ELISE BREWERTON meets members of a bowls club celebrating a milestone 50-year anniversary.
As a typical boy, Paul Hatherley loved a kickabout in the park with his mates.
But, rather unusually for a then 11-year-old, he was also a devoted bowls player.
Paul caught the bug for the sport – which is seen as somewhat of a pastime for retirees – and, at more than 44 years he is the longest-serving member of Leigh Park Bowls Club.
Tucked away behind a 1960s concrete shopping precinct and just in front of Crown Bingo, on a summer’s evening there is nothing like the clicking of woods and clinking of gin and tonics as the birds sing in the trees that line the green.
The club is a tranquil oasis in the middle of the Leigh Park estate
And this year is the club’s 50th anniversary.
There are celebrations going on throughout the year, including a visit from Bowls England, the governing body, last week.
Paul, who lives just behind the club, says he is still as devoted to the game now as he was as a boy.
The 55-year-old postman said: ‘I took to it like a duck to water.
‘But my mates did take the mickey out of me. They’d say, “that’s an old man’s game”.
‘There were times I couldn’t go out with them because I was bowling.
‘In fact, the council tried to force the club not to let me play, saying I was too young.
‘But they relented when they were informed legendary player David Bryant started at nine. He’s world champion now.
‘I still love the game. I play as often as I can. I’m in the A team.
‘I love the competition. Everybody’s up for a good game. There’s handshakes and high fives.
‘And chasing after the bowls keeps me fit.
‘But it’s not just the playing that I love. It’s the social side.
‘We have hog roasts, barbecues and drinks in the bar after the game.
‘We’re in wonderful surroundings. It’s a great club.’
Lewis Voysey, 26, Nathan Hanley, 28, and Tom Lumsden, 33, are the newest, and among the youngest, members of the club.
The went along to an open day last year and loved it so much they signed up.
They can regularly be found playing roll-ups (the bowls equivalent of a kick-about) on the green.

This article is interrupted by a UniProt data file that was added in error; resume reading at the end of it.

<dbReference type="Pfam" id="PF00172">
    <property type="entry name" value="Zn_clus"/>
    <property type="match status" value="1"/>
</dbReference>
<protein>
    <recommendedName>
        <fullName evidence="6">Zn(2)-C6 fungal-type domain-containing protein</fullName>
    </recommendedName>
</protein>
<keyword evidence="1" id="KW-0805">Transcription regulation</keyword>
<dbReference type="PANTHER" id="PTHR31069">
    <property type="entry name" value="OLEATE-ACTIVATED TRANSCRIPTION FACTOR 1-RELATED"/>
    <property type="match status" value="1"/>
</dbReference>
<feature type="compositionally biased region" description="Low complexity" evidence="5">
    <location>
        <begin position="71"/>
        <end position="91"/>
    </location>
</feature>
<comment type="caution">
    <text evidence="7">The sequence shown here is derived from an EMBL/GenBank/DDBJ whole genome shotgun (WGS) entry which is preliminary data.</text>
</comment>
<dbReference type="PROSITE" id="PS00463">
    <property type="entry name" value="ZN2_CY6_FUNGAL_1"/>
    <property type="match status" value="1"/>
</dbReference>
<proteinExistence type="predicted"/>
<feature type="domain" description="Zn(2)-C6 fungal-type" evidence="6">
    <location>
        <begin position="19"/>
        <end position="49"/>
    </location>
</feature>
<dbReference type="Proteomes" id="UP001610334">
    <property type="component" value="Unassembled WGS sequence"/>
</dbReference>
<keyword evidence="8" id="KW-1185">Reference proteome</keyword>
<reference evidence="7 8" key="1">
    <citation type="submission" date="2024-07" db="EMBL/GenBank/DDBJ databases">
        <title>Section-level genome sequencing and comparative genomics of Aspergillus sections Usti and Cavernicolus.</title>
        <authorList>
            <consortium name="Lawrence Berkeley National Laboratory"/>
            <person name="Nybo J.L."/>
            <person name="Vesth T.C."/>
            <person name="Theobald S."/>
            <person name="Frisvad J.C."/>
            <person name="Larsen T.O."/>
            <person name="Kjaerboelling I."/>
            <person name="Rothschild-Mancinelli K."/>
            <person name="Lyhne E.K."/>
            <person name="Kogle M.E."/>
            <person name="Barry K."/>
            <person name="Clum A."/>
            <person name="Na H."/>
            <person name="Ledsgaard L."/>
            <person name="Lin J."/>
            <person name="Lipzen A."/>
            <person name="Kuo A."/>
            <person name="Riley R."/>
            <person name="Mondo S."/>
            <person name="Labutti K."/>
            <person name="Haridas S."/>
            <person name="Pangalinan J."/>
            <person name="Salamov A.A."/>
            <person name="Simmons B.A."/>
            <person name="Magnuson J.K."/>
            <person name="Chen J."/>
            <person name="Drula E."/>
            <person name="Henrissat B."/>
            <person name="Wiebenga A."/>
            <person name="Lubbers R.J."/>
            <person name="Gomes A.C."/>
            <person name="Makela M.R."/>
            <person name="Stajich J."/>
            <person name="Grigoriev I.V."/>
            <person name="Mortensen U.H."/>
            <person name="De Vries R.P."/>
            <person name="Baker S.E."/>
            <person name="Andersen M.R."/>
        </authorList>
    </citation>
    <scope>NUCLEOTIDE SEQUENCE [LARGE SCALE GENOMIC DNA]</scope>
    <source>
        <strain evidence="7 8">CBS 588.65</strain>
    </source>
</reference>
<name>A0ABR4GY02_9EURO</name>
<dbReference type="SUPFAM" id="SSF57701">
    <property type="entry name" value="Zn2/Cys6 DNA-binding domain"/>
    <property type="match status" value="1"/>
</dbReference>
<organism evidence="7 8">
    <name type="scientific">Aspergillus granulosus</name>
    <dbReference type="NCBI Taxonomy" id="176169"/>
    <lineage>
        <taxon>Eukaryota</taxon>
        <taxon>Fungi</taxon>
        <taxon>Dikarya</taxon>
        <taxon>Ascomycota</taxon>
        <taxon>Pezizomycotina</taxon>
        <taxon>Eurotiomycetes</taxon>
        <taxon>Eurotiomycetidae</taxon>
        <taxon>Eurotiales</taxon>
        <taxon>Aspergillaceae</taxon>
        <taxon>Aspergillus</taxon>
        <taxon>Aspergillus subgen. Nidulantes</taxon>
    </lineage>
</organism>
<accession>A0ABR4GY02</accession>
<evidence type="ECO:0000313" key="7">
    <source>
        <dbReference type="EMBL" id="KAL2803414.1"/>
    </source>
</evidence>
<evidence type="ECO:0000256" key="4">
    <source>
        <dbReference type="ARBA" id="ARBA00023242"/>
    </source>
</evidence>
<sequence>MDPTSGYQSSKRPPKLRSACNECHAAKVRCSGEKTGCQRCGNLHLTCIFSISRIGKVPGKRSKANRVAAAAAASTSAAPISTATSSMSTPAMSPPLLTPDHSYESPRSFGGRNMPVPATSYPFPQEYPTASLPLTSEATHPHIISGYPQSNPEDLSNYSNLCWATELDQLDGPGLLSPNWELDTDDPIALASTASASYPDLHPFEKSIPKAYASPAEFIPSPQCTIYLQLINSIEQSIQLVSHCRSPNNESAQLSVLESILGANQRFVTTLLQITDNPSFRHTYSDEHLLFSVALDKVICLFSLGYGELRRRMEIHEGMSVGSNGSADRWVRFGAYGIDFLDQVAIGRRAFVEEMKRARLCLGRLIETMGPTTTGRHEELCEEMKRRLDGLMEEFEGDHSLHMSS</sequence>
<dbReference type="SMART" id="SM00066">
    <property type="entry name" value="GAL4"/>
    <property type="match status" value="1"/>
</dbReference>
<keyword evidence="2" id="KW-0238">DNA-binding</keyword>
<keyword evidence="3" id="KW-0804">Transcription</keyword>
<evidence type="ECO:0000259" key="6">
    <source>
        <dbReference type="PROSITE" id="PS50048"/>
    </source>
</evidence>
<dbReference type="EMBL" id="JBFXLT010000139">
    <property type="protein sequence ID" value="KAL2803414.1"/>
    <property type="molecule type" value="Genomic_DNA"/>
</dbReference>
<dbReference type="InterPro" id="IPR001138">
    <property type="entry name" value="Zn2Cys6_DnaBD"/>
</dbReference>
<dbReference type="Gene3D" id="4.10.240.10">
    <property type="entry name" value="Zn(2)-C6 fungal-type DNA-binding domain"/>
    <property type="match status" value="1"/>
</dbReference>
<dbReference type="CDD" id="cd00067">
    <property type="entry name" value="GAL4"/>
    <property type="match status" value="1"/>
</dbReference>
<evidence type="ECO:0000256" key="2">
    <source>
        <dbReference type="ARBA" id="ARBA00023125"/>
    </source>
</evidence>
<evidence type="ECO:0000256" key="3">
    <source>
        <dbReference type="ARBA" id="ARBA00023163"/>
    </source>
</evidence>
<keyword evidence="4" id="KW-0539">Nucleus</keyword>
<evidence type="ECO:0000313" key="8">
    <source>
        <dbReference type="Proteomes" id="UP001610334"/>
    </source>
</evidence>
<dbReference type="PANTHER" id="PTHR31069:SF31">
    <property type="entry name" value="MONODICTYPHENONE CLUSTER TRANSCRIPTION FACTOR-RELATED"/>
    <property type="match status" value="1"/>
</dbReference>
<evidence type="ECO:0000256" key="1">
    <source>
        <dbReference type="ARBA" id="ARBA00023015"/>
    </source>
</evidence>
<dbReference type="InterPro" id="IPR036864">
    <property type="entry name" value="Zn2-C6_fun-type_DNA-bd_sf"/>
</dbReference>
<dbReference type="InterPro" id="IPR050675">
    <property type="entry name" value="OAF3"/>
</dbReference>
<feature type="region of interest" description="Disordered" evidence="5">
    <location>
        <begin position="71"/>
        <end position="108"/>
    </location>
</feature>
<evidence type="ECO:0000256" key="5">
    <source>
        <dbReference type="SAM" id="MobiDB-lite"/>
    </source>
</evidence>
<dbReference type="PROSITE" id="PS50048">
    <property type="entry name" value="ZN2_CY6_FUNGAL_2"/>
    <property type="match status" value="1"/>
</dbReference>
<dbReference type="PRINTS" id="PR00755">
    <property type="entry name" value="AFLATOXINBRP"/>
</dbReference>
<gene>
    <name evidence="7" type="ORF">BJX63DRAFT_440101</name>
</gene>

Lewis said: ‘It started off as a bit of a laugh.
‘We thought it was a bit of an old man’s sport but we really enjoyed it.
‘We’re down here most weekends now.
‘It’s quite competitive. I didn’t think it would be but it is.
‘It’s cracking fun. All three of us joined together so it’s good to spend some time together.’
Patricia Read, 73, joined the club four years ago, much to the surprise of her family.
Her husband Dennis, a retired marine, took her along with him and she quickly immersed herself in club life.
The glamorous great-grandmother, from Leigh Park, said: ‘My girls couldn’t believe it at first. I’m normally more of a dancing and jiggy person.
‘I’m not sporty at all.
‘But you don’t have to be fit or athletic. And learning how to play is really fun.
‘In fact, I get very annoyed if I don’t win!’
Club president Steve Prior explained that since the members took over the running of the club from Havant Borough Council they are now generating income from sponsorship and advertising.
All the members pitch in to do the gardening, the catering and look after the clubhouse.
He added: ‘Fifty years is a big milestone for us.
‘The visit from Bowls England was the cherry on the cake.
‘It was a real honour and privilege to have them here.’
The club fielded an elite team against some of the best players in the country who represent Bowls England.
They spent a ‘wonderful’ afternoon at the Leigh Park club.
To find out more about the club go to leighparkbowls.co.uk or call (023) 9245 0251.
Where to bowl
There are scores of bowls clubs across the area welcoming new members.
But nearly all say they would like to see more female players.
Out of more than 50 members at Leigh Park Bowls Club only 10 are ladies.
Here are the big clubs across the area:
- Victory Bowls Association – Hilsea
- The North End Club – North End
- Southsea Waverley BC – Southsea
- Bridgemary Bowling Club
Gosport Bowling Club
- Cowplain Bowls Club
- Purbrook Heath Bowls Club
- Bedhampton Bowls Club
- Fareham Bowling Club
- Crofton Bowls Club
Lawn bowls is a great way of keeping fit and mentally alert.
Many doctors recommend the gentle sport to patients for staying healthy.
But it is not just physical benefits.
The sport requires a lot of mental agility too.
A US study revealed that playing bowls out in the fresh air helps alleviate depression and anxiety.
It improves problem-solving skills, co-ordination and concentration.
Arm, shoulder and leg muscles benefit from increased flexibility and endurance.
And participating in a sport helps improve self-esteem and gets you out and about and meeting people.
As the sport does not involve periods of prolonged and intense activity, it can be played by anyone.